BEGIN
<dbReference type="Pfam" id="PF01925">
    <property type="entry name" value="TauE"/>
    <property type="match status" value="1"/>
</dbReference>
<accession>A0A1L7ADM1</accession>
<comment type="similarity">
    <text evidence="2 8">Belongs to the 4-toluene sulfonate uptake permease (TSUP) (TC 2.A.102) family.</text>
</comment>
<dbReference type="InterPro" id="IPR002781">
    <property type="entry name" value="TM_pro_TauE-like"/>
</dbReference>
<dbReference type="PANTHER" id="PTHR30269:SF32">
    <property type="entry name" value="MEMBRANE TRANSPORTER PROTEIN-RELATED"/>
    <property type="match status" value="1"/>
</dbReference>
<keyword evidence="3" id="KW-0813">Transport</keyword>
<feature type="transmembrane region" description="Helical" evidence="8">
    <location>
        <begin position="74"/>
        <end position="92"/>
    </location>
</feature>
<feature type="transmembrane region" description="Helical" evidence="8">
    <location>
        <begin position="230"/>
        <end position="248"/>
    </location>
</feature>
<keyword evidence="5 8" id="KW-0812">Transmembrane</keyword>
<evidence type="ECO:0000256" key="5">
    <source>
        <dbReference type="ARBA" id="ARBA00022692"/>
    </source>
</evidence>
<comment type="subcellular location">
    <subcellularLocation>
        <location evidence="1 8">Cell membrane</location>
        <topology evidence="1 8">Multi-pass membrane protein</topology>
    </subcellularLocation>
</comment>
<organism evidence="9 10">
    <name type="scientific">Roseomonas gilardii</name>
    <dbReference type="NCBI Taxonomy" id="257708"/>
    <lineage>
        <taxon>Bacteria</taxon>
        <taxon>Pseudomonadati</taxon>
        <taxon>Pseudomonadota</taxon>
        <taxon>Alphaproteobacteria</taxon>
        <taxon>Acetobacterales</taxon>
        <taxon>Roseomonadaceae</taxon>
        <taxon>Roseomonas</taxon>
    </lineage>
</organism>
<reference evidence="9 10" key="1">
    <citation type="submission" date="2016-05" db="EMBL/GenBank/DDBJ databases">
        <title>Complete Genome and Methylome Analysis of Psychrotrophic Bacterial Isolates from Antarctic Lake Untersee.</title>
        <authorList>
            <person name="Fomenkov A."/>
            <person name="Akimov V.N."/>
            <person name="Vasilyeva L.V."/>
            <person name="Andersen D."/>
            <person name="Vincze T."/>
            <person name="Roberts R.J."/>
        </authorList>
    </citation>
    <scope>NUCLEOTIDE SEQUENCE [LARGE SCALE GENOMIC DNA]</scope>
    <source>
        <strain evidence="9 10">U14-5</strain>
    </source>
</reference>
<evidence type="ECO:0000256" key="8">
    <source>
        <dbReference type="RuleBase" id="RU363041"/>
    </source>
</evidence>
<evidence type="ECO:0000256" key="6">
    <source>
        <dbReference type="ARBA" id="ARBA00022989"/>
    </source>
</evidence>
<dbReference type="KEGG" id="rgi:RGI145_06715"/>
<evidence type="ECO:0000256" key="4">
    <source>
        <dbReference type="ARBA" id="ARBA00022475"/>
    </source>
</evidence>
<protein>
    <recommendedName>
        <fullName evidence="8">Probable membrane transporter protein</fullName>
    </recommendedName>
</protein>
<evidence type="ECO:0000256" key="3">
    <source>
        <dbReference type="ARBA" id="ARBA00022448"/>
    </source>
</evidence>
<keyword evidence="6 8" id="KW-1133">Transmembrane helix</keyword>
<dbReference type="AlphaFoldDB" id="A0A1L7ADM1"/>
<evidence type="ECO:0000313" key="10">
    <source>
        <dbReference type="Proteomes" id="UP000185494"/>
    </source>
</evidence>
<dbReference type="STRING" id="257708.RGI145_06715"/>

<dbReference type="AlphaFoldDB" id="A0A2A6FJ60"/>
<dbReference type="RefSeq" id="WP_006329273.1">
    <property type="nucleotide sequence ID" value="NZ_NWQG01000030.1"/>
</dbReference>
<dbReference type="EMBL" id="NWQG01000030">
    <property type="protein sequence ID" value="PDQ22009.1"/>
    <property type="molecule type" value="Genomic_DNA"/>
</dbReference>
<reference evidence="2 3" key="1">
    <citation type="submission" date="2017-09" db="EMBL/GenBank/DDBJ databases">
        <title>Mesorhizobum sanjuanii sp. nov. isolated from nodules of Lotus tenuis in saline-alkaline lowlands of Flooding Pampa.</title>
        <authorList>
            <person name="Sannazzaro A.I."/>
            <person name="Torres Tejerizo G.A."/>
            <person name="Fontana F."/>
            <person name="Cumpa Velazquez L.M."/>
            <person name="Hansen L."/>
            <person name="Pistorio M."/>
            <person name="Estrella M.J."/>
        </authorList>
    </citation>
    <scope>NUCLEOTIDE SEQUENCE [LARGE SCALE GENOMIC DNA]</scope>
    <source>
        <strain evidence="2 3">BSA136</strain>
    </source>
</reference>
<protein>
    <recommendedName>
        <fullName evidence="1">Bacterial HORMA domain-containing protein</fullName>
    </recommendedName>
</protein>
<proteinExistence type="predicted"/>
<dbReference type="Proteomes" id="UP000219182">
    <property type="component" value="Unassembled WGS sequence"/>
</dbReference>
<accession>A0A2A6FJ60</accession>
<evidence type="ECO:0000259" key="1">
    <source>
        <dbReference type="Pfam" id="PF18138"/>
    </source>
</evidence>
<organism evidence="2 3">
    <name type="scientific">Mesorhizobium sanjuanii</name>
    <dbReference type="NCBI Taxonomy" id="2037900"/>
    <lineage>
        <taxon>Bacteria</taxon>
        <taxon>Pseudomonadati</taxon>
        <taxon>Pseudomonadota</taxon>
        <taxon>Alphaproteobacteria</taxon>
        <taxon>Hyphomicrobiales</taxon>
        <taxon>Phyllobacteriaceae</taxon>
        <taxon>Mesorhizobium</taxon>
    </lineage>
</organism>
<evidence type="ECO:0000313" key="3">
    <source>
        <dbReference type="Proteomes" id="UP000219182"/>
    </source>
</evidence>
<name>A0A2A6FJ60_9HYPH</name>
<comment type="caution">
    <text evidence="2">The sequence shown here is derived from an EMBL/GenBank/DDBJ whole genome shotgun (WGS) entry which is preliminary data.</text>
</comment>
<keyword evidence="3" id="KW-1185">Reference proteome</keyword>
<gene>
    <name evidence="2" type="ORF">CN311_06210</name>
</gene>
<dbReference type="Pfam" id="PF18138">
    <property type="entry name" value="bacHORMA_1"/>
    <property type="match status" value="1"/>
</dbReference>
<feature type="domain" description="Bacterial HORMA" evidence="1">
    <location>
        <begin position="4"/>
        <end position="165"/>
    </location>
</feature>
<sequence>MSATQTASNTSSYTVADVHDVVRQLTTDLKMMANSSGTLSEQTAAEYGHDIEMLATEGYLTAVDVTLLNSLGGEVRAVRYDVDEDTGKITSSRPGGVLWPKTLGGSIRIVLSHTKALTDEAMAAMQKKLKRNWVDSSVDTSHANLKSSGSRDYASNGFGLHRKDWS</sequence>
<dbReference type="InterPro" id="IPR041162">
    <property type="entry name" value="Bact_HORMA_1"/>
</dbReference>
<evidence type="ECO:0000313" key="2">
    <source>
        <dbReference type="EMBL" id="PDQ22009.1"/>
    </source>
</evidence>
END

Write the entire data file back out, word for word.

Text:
<dbReference type="Pfam" id="PF01925">
    <property type="entry name" value="TauE"/>
    <property type="match status" value="1"/>
</dbReference>
<accession>A0A1L7ADM1</accession>
<comment type="similarity">
    <text evidence="2 8">Belongs to the 4-toluene sulfonate uptake permease (TSUP) (TC 2.A.102) family.</text>
</comment>
<dbReference type="InterPro" id="IPR002781">
    <property type="entry name" value="TM_pro_TauE-like"/>
</dbReference>
<dbReference type="PANTHER" id="PTHR30269:SF32">
    <property type="entry name" value="MEMBRANE TRANSPORTER PROTEIN-RELATED"/>
    <property type="match status" value="1"/>
</dbReference>
<keyword evidence="3" id="KW-0813">Transport</keyword>
<feature type="transmembrane region" description="Helical" evidence="8">
    <location>
        <begin position="74"/>
        <end position="92"/>
    </location>
</feature>
<feature type="transmembrane region" description="Helical" evidence="8">
    <location>
        <begin position="230"/>
        <end position="248"/>
    </location>
</feature>
<keyword evidence="5 8" id="KW-0812">Transmembrane</keyword>
<evidence type="ECO:0000256" key="5">
    <source>
        <dbReference type="ARBA" id="ARBA00022692"/>
    </source>
</evidence>
<comment type="subcellular location">
    <subcellularLocation>
        <location evidence="1 8">Cell membrane</location>
        <topology evidence="1 8">Multi-pass membrane protein</topology>
    </subcellularLocation>
</comment>
<organism evidence="9 10">
    <name type="scientific">Roseomonas gilardii</name>
    <dbReference type="NCBI Taxonomy" id="257708"/>
    <lineage>
        <taxon>Bacteria</taxon>
        <taxon>Pseudomonadati</taxon>
        <taxon>Pseudomonadota</taxon>
        <taxon>Alphaproteobacteria</taxon>
        <taxon>Acetobacterales</taxon>
        <taxon>Roseomonadaceae</taxon>
        <taxon>Roseomonas</taxon>
    </lineage>
</organism>
<reference evidence="9 10" key="1">
    <citation type="submission" date="2016-05" db="EMBL/GenBank/DDBJ databases">
        <title>Complete Genome and Methylome Analysis of Psychrotrophic Bacterial Isolates from Antarctic Lake Untersee.</title>
        <authorList>
            <person name="Fomenkov A."/>
            <person name="Akimov V.N."/>
            <person name="Vasilyeva L.V."/>
            <person name="Andersen D."/>
            <person name="Vincze T."/>
            <person name="Roberts R.J."/>
        </authorList>
    </citation>
    <scope>NUCLEOTIDE SEQUENCE [LARGE SCALE GENOMIC DNA]</scope>
    <source>
        <strain evidence="9 10">U14-5</strain>
    </source>
</reference>
<evidence type="ECO:0000256" key="8">
    <source>
        <dbReference type="RuleBase" id="RU363041"/>
    </source>
</evidence>
<evidence type="ECO:0000256" key="6">
    <source>
        <dbReference type="ARBA" id="ARBA00022989"/>
    </source>
</evidence>
<dbReference type="KEGG" id="rgi:RGI145_06715"/>
<evidence type="ECO:0000256" key="4">
    <source>
        <dbReference type="ARBA" id="ARBA00022475"/>
    </source>
</evidence>
<protein>
    <recommendedName>
        <fullName evidence="8">Probable membrane transporter protein</fullName>
    </recommendedName>
</protein>
<evidence type="ECO:0000256" key="3">
    <source>
        <dbReference type="ARBA" id="ARBA00022448"/>
    </source>
</evidence>
<keyword evidence="6 8" id="KW-1133">Transmembrane helix</keyword>
<dbReference type="AlphaFoldDB" id="A0A1L7ADM1"/>
<evidence type="ECO:0000313" key="10">
    <source>
        <dbReference type="Proteomes" id="UP000185494"/>
    </source>
</evidence>
<dbReference type="STRING" id="257708.RGI145_06715"/>

<dbReference type="AlphaFoldDB" id="A0A2A6FJ60"/>
<dbReference type="RefSeq" id="WP_006329273.1">
    <property type="nucleotide sequence ID" value="NZ_NWQG01000030.1"/>
</dbReference>
<dbReference type="EMBL" id="NWQG01000030">
    <property type="protein sequence ID" value="PDQ22009.1"/>
    <property type="molecule type" value="Genomic_DNA"/>
</dbReference>
<reference evidence="2 3" key="1">
    <citation type="submission" date="2017-09" db="EMBL/GenBank/DDBJ databases">
        <title>Mesorhizobum sanjuanii sp. nov. isolated from nodules of Lotus tenuis in saline-alkaline lowlands of Flooding Pampa.</title>
        <authorList>
            <person name="Sannazzaro A.I."/>
            <person name="Torres Tejerizo G.A."/>
            <person name="Fontana F."/>
            <person name="Cumpa Velazquez L.M."/>
            <person name="Hansen L."/>
            <person name="Pistorio M."/>
            <person name="Estrella M.J."/>
        </authorList>
    </citation>
    <scope>NUCLEOTIDE SEQUENCE [LARGE SCALE GENOMIC DNA]</scope>
    <source>
        <strain evidence="2 3">BSA136</strain>
    </source>
</reference>
<protein>
    <recommendedName>
        <fullName evidence="1">Bacterial HORMA domain-containing protein</fullName>
    </recommendedName>
</protein>
<proteinExistence type="predicted"/>
<dbReference type="Proteomes" id="UP000219182">
    <property type="component" value="Unassembled WGS sequence"/>
</dbReference>
<accession>A0A2A6FJ60</accession>
<evidence type="ECO:0000259" key="1">
    <source>
        <dbReference type="Pfam" id="PF18138"/>
    </source>
</evidence>
<organism evidence="2 3">
    <name type="scientific">Mesorhizobium sanjuanii</name>
    <dbReference type="NCBI Taxonomy" id="2037900"/>
    <lineage>
        <taxon>Bacteria</taxon>
        <taxon>Pseudomonadati</taxon>
        <taxon>Pseudomonadota</taxon>
        <taxon>Alphaproteobacteria</taxon>
        <taxon>Hyphomicrobiales</taxon>
        <taxon>Phyllobacteriaceae</taxon>
        <taxon>Mesorhizobium</taxon>
    </lineage>
</organism>
<evidence type="ECO:0000313" key="3">
    <source>
        <dbReference type="Proteomes" id="UP000219182"/>
    </source>
</evidence>
<name>A0A2A6FJ60_9HYPH</name>
<comment type="caution">
    <text evidence="2">The sequence shown here is derived from an EMBL/GenBank/DDBJ whole genome shotgun (WGS) entry which is preliminary data.</text>
</comment>
<keyword evidence="3" id="KW-1185">Reference proteome</keyword>
<gene>
    <name evidence="2" type="ORF">CN311_06210</name>
</gene>
<dbReference type="Pfam" id="PF18138">
    <property type="entry name" value="bacHORMA_1"/>
    <property type="match status" value="1"/>
</dbReference>
<feature type="domain" description="Bacterial HORMA" evidence="1">
    <location>
        <begin position="4"/>
        <end position="165"/>
    </location>
</feature>
<sequence>MSATQTASNTSSYTVADVHDVVRQLTTDLKMMANSSGTLSEQTAAEYGHDIEMLATEGYLTAVDVTLLNSLGGEVRAVRYDVDEDTGKITSSRPGGVLWPKTLGGSIRIVLSHTKALTDEAMAAMQKKLKRNWVDSSVDTSHANLKSSGSRDYASNGFGLHRKDWS</sequence>
<dbReference type="InterPro" id="IPR041162">
    <property type="entry name" value="Bact_HORMA_1"/>
</dbReference>
<evidence type="ECO:0000313" key="2">
    <source>
        <dbReference type="EMBL" id="PDQ22009.1"/>
    </source>
</evidence>